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  • Writer's pictureSam Wilks

The Role of Social Norms in Reducing Crime


Social norms play a vital role in reducing crime. I'm going to attempt to explain the role that social norms play in reducing crime.


What are social norms?


Social norms are the unwritten rules of conduct that guide our behaviour and interactions with others. They are shaped by the values and beliefs of a those around us and help to maintain social order. Social norms can influence our behaviour in many ways, including our attitudes toward crime and violence. If criminal behaviour is acceptable either culturally or through a trend, that will be the direction of the social norms, regardless of the destruction or harm they cause.


Social norms play a crucial role in reducing crime and violence by creating a shared sense of morality and mutual obligation within a community. When members of a community share a common set of values and beliefs, they are more likely to cooperate and support one another in maintaining social order. Social norms can also serve as a deterrent to crime by making it clear what behaviour is expected and what will not be tolerated.


The Broken window theory.


An example of the role of social norms in reducing crime is the "broken windows" theory. This theory suggests that visible signs of disorder and neglect, such as broken windows and graffiti, signal a lack of social norms and lead to an increase in crime and criminal deviance. The theory suggests that by maintaining the physical appearance of a community, we send a message that social norms are being enforced and that crime will not be tolerated. This theory is a key instrument of arguments provided by James Q Wilson a renowned social scientist and criminologist.


Social norms can be reinforced through formal and informal social controls. Formal social controls include laws, rules, and regulations that are enforced by institutions such as security personnel, the police, and the justice system. Informal social controls, on the other hand, are the social pressures and expectations that guide our behaviour, such as peer pressure and socialisation. Informal social controls are particularly important in reducing crime and deviance because they rely on the internalisation of social norms.


An example of the role of informal social controls in reducing crime is the use of neighbourhood watches. "Neighbourhood Watch" are groups of residents who band together to monitor and report suspicious activity in their communities. By creating a shared sense of responsibility for maintaining social order, neighbourhood watches can help to reinforce social norms and reduce crime. However, in times of high crime, these groups can splinter into a vigilante groups and break the very laws they seek to uphold.

Another example of the role of social norms in reducing crime is the use of community policing strategies. Community policing strategies involve building relationships between police officers and community members, with the goal of developing a shared sense of responsibility for maintaining social order. By working together, police officers and community members can reinforce social norms and reduce crime by creating a sense of mutual obligation and trust. These were particularly successful in the early 1980s in Australia.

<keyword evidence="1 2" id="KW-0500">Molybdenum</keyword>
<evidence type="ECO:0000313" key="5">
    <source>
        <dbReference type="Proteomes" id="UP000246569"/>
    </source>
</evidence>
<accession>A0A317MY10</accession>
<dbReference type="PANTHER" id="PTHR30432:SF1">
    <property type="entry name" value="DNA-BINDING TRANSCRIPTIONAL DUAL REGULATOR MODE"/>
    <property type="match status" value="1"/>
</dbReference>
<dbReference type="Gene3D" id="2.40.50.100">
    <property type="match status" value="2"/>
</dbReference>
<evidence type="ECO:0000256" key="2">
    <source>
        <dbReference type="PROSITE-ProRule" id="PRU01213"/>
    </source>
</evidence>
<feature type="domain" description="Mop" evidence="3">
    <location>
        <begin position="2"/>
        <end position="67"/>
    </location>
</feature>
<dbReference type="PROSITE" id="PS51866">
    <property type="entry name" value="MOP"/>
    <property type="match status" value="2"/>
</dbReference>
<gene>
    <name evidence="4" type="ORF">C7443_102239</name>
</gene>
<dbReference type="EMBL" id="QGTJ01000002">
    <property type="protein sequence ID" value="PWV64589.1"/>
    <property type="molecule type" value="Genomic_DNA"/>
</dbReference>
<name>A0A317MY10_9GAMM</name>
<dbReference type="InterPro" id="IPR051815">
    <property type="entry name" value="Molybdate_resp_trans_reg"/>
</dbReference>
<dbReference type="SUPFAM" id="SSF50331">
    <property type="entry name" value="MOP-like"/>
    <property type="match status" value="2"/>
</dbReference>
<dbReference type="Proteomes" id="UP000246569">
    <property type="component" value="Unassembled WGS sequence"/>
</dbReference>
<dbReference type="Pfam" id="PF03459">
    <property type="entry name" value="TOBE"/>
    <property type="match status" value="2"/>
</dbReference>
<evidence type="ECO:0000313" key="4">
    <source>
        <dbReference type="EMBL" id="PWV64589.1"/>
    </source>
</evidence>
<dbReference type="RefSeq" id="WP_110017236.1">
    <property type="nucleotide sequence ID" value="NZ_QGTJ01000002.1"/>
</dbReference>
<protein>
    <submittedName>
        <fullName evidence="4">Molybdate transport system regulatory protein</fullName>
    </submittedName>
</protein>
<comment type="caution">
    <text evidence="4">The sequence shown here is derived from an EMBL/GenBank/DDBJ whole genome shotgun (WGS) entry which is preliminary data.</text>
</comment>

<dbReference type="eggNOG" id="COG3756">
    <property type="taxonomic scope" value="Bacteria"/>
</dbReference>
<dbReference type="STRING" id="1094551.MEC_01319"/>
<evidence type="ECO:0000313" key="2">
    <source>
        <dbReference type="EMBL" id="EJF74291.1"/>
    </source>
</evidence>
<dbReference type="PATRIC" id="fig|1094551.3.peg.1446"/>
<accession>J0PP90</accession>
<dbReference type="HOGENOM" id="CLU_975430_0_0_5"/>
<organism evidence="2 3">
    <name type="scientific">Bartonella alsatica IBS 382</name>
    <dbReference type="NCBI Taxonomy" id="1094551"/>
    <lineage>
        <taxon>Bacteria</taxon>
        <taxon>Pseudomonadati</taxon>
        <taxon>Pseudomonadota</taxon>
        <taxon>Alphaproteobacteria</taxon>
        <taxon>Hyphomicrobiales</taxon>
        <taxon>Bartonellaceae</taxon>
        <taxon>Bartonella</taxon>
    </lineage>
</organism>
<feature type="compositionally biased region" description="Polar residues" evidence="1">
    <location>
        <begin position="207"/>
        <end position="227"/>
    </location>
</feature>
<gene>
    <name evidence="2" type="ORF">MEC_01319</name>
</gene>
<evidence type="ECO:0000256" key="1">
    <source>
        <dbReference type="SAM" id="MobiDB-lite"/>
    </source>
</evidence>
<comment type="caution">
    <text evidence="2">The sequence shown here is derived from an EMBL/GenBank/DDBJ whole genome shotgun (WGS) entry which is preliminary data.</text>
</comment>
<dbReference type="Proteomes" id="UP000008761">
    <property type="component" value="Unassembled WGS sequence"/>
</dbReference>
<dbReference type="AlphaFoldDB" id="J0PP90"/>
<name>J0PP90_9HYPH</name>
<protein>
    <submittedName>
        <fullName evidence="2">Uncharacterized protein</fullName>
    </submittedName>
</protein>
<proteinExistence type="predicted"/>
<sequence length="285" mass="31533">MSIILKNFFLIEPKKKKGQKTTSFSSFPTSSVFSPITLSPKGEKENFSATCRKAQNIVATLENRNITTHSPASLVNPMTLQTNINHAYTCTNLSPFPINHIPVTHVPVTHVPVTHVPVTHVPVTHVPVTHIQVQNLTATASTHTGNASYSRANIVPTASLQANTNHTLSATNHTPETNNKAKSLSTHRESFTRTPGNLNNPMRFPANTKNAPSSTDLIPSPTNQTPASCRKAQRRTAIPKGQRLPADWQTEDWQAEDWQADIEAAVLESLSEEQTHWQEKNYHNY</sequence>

Social norms can be influenced by the media and popular culture. Media representations of crime and deviance shape our attitudes towards these behaviours and influence our perception of what is normal or acceptable. For example, violent video games and movies have been proven to desensitise us to violence and make it seem like an acceptable way to solve problems. The media's current agenda at pushing identity politics and promoting child mutilation is having some extremely harmful effects on the community. In contrast, positive representations of law enforcement and social responsibility in popular culture can reinforce social norms and promote positive behaviour.


Social norms help to create a shared sense of morality and mutual obligation within a community, which can serve as a deterrent to crime. Social norms can be reinforced through formal and informal social controls, such as laws, rules, and regulations, as well as peer pressure and socialisation. The media and popular culture also have a significant influence on social norms and can shape our attitudes towards crime and deviance. In promoting positive representations of law enforcement and social responsibility, we reinforce social norms and reduce crime in our communities. From the author. The opinions and statements are those of Sam Wilks and do not necessarily represent whom Sam Consults or contracts to. Sam Wilks is a skilled and experienced Security Consultant with almost 3 decades of expertise in the fields of Real estate, Security, and the hospitality/gaming industry. His knowledge and practical experience have made him a valuable asset to many organizations looking to enhance their security measures and provide a safe and secure environment for their clients and staff.

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